Social work bodies have voiced their disappointment at the absence of any references to the profession in the health service’s long-term workforce plan, issued by NHS England last month.
The British Association of Social Workers (BASW) England criticised the omission in the context of social workers being “a crucial component of the healthcare system”, a stance then backed by Think Ahead, the fast-track training provider for mental health practitioners.
The long-awaited strategy lists student training targets for 36 separate roles, in order to grow the workforce to address the current 112,000 NHS vacancies and meet the needs of an ageing population.
Besides doctors, nurses, pharmacists and dentists, the roles include occupational therapists, physiotherapists, speech and language therapists, psychologists, child and adolescent psychotherapists and peer support workers.
Within mental health – where most NHS social workers are employed – the plan calls for increasing numbers of other roles, including mental health and wellbeing practitioners, who work with people with severe illnesses.
Social work excluded from NHS plan
However, despite mental health trusts having grown their social work workforces by 20% on the back of NHS targets set in 2019, there were no references to ‘social work’ or ‘social workers’ in the 151-page workforce plan.
Also, while NHS England engaged with 33 royal colleges or professional bodies and seven professional regulators, representing over 30 separate professions, while drawing up the strategy, it did not list BASW or Social Work England among them.
BASW England said social work’s exclusion came despite it undertaking “extensive engagement” with its members to inform its contribution to a call for evidence in 2021 on long-term workforce planning by NHS workforce development body Health Education England (now part of NHS England).
BASW’s ‘deep disappointment’
“It is with deep disappointment that, despite extensive engagement, we note the glaring omission of any mention of social work in the NHS Long Term Plan which constitutes the final report,” said BASW England.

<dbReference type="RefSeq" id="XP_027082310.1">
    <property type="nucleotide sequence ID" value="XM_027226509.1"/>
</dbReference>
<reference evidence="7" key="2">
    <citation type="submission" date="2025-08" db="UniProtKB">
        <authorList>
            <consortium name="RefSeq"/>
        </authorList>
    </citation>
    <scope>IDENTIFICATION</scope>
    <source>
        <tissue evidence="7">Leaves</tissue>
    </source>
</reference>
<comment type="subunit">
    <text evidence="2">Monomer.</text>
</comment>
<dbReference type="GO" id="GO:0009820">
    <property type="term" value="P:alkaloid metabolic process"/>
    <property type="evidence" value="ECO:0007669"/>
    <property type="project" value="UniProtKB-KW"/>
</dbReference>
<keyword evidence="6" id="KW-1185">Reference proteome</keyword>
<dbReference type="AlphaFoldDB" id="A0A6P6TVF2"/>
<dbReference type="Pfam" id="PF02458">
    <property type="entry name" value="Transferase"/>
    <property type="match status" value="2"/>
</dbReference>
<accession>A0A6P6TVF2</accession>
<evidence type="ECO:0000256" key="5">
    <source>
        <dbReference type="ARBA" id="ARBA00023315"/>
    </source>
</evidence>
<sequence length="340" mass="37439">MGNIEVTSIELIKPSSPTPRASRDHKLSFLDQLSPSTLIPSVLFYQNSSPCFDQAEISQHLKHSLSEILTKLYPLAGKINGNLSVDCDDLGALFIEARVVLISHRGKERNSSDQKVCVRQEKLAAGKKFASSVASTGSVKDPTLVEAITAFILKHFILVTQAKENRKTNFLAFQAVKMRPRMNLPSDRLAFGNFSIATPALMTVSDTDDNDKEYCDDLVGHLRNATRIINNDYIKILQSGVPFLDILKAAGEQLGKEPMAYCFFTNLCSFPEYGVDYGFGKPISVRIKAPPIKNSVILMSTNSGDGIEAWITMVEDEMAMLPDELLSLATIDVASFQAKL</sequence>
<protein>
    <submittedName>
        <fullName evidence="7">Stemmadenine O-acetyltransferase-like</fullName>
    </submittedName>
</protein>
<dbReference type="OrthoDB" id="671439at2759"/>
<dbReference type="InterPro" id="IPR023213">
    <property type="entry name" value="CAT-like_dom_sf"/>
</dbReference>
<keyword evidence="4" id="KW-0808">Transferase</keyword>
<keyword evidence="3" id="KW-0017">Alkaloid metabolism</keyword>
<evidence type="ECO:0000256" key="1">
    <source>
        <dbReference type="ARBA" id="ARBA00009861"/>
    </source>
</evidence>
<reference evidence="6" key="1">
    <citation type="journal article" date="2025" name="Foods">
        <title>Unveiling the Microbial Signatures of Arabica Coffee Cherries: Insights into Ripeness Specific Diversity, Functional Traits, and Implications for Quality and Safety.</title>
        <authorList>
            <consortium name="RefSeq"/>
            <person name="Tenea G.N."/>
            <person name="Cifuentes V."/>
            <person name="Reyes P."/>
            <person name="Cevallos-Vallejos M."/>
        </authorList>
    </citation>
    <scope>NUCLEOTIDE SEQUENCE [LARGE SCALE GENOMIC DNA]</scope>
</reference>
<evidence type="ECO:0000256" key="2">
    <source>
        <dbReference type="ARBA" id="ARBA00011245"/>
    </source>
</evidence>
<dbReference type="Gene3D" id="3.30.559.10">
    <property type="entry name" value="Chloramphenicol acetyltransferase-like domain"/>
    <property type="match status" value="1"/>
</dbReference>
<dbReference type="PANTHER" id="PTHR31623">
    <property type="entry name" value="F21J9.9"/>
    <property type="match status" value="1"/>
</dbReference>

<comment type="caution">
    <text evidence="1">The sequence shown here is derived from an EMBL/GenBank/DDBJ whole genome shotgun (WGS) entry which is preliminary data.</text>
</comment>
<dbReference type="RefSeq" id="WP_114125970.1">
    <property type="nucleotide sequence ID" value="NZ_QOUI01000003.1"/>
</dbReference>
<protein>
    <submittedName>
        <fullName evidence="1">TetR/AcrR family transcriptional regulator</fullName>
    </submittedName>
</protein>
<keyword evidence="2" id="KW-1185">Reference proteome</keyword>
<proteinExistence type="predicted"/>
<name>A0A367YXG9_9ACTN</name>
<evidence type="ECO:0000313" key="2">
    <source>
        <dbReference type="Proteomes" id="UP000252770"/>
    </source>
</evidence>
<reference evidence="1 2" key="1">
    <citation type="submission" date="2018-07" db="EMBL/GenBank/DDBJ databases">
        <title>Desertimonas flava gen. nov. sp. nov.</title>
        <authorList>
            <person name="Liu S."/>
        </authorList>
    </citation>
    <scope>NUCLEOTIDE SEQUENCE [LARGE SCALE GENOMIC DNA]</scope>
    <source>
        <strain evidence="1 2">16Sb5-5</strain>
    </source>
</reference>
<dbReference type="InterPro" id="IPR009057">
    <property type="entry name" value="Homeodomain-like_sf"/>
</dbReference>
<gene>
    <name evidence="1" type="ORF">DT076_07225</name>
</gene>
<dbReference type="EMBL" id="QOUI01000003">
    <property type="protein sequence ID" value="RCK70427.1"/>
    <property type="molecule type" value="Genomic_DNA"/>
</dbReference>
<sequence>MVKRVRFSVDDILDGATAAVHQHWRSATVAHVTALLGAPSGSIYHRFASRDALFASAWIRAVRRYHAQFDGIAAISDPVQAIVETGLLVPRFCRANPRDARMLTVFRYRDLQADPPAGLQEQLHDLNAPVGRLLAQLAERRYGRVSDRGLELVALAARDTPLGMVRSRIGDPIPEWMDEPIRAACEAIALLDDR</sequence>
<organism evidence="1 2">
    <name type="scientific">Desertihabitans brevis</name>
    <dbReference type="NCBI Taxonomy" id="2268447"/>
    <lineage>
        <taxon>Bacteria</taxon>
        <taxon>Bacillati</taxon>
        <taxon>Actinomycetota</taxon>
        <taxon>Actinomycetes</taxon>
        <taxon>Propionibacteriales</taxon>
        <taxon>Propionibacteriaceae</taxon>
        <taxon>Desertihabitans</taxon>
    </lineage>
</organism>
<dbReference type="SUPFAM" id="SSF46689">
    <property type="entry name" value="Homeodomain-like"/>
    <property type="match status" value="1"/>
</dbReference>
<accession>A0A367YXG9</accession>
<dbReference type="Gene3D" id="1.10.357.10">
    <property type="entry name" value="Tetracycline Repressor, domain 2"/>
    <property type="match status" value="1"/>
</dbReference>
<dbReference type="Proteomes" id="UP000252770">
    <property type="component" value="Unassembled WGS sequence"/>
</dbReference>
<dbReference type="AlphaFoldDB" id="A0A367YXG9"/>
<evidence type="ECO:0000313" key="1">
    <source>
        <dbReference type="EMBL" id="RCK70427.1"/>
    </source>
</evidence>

“This omission perpetuates the disheartening sense that social work is simply not considered when it comes to discussions and planning in health and social care services. As a crucial component of the healthcare system, social work should be recognised and valued for the significant contributions it makes towards holistic patient care and the overall well-being of individuals and communities.”
Think Ahead – many of whose trainees go on to work in the NHS as mental health social workers – supported BASW’s stance in a thread on Twitter.
#MentalHealthSocialWorkers are an integral part of the #NHSWorkforce, and it is crucial that they are both recognised and invested in for the support they provide to people living with mental health needs.
— Think Ahead (@ThinkAheadMH) July 19, 2023
There are several references to social care within the workforce plan, stressing the need to tackle its severe workforce problems and its interdependency with the NHS.
£250m to develop care workforce
In response to the concerns around social work’s omission from the plan, the Department of Health and Social Care (DHSC) said the social care workforce was “at the centre” of Next steps to put people at the heart of care, the policy paper issued in April setting out its adults’ services agenda.
“This includes £250m for staff to develop their skills through relevant training and progress within their careers with the introduction of the care workforce pathway,” a DHSC spokesperson said.
However, the £250m, available up to 2025, is half the £500m the DHSC originally committed to developing the workforce over this period, which has prompted severe criticism from social care bodies.
In response to this, the DHSC has pointed out that it is yet to allocate £600m in adult social care reform funding up to 2025, some of which may go on the workforce.
The DHSC spokesperson added: “We are also making available £15m for 2023-24 to help local areas establish support arrangements for ethical international recruitment in adult social care.”